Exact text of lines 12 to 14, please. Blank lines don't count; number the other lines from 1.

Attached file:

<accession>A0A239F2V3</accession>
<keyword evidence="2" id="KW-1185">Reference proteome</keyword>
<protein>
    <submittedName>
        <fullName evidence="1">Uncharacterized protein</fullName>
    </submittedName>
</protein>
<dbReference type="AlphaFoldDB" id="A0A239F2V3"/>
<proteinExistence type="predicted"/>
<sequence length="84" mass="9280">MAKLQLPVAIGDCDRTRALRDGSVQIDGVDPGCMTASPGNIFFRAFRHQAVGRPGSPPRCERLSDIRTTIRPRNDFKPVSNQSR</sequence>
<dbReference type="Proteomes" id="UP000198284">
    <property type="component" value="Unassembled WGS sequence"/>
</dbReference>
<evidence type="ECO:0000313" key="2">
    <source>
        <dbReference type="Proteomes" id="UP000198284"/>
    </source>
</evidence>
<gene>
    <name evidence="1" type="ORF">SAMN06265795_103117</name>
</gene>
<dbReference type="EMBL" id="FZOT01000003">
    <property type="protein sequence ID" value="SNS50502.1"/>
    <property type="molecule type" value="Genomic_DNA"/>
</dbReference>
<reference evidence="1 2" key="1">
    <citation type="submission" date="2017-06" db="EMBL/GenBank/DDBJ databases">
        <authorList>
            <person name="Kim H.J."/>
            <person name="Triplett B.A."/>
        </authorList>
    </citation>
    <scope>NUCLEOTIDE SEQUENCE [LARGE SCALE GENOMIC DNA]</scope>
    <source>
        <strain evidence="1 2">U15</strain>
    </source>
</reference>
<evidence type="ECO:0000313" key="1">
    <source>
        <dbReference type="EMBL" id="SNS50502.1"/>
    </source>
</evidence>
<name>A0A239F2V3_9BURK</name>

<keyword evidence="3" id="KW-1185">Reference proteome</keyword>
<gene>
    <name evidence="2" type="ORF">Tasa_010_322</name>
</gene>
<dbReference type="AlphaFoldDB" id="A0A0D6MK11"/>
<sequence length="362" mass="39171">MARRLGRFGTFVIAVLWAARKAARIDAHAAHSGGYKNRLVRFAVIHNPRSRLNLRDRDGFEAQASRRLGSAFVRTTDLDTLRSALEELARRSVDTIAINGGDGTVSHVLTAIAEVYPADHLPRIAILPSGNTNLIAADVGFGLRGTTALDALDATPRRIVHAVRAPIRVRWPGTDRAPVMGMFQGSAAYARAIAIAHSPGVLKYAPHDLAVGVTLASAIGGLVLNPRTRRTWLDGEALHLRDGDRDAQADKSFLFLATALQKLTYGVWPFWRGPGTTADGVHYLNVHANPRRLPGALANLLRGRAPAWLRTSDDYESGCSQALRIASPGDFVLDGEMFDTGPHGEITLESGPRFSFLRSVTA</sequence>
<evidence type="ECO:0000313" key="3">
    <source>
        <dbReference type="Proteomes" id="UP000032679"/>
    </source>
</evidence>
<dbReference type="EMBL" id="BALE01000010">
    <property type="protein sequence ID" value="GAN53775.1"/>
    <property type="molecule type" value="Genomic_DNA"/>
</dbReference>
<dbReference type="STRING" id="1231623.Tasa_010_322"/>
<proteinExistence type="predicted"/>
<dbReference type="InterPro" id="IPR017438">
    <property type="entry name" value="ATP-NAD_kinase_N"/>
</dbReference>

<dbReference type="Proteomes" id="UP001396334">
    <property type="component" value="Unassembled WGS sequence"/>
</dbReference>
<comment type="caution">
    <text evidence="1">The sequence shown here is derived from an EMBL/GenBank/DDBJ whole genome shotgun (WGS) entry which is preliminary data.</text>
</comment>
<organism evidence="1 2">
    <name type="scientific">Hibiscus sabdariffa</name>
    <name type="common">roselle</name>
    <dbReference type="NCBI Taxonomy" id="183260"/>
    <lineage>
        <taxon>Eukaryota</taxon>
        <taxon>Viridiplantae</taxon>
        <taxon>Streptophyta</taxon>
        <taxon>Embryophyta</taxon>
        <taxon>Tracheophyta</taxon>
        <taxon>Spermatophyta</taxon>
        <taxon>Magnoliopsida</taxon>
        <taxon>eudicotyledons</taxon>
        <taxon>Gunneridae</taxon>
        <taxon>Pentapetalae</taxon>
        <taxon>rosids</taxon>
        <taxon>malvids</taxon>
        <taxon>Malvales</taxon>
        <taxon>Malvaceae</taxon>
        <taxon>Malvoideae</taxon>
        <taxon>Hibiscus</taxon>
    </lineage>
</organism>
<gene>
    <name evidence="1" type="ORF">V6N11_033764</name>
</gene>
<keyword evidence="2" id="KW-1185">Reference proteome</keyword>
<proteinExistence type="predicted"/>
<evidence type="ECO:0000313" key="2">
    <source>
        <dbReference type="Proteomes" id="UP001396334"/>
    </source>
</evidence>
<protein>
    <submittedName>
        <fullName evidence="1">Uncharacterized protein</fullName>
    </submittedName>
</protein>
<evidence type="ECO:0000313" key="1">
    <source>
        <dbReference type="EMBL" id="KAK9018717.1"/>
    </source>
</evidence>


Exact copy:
    <property type="component" value="Unassembled WGS sequence"/>
</dbReference>
<evidence type="ECO:0000313" key="2">